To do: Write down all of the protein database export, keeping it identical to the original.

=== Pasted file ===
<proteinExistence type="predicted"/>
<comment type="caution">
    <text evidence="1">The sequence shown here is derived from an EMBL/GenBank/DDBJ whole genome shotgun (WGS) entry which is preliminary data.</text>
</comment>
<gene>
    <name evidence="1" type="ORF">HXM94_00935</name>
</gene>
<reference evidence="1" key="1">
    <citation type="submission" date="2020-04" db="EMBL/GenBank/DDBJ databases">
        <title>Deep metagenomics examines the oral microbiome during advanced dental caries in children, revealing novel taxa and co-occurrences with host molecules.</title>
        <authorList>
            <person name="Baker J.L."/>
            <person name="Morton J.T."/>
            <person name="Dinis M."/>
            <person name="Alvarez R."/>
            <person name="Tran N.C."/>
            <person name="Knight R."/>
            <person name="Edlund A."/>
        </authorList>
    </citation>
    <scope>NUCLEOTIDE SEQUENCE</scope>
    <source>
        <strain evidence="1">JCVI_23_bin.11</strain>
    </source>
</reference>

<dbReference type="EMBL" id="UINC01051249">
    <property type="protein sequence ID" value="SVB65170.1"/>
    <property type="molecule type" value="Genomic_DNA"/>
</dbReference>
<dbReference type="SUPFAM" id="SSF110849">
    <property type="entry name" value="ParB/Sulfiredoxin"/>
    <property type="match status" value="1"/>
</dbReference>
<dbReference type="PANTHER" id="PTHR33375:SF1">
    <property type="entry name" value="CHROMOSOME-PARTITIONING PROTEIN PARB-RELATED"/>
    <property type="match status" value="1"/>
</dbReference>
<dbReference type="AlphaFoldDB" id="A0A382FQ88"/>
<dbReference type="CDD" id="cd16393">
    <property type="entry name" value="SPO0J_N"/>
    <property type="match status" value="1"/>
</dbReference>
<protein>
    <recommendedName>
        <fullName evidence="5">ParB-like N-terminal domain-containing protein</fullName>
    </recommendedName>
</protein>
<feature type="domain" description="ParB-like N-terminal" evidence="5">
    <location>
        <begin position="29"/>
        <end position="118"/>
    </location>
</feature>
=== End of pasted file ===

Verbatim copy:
<proteinExistence type="predicted"/>
<comment type="caution">
    <text evidence="1">The sequence shown here is derived from an EMBL/GenBank/DDBJ whole genome shotgun (WGS) entry which is preliminary data.</text>
</comment>
<gene>
    <name evidence="1" type="ORF">HXM94_00935</name>
</gene>
<reference evidence="1" key="1">
    <citation type="submission" date="2020-04" db="EMBL/GenBank/DDBJ databases">
        <title>Deep metagenomics examines the oral microbiome during advanced dental caries in children, revealing novel taxa and co-occurrences with host molecules.</title>
        <authorList>
            <person name="Baker J.L."/>
            <person name="Morton J.T."/>
            <person name="Dinis M."/>
            <person name="Alvarez R."/>
            <person name="Tran N.C."/>
            <person name="Knight R."/>
            <person name="Edlund A."/>
        </authorList>
    </citation>
    <scope>NUCLEOTIDE SEQUENCE</scope>
    <source>
        <strain evidence="1">JCVI_23_bin.11</strain>
    </source>
</reference>

<dbReference type="EMBL" id="UINC01051249">
    <property type="protein sequence ID" value="SVB65170.1"/>
    <property type="molecule type" value="Genomic_DNA"/>
</dbReference>
<dbReference type="SUPFAM" id="SSF110849">
    <property type="entry name" value="ParB/Sulfiredoxin"/>
    <property type="match status" value="1"/>
</dbReference>
<dbReference type="PANTHER" id="PTHR33375:SF1">
    <property type="entry name" value="CHROMOSOME-PARTITIONING PROTEIN PARB-RELATED"/>
    <property type="match status" value="1"/>
</dbReference>
<dbReference type="AlphaFoldDB" id="A0A382FQ88"/>
<dbReference type="CDD" id="cd16393">
    <property type="entry name" value="SPO0J_N"/>
    <property type="match status" value="1"/>
</dbReference>
<protein>
    <recommendedName>
        <fullName evidence="5">ParB-like N-terminal domain-containing protein</fullName>
    </recommendedName>
</protein>
<feature type="domain" description="ParB-like N-terminal" evidence="5">
    <location>
        <begin position="29"/>
        <end position="118"/>
    </location>
</feature>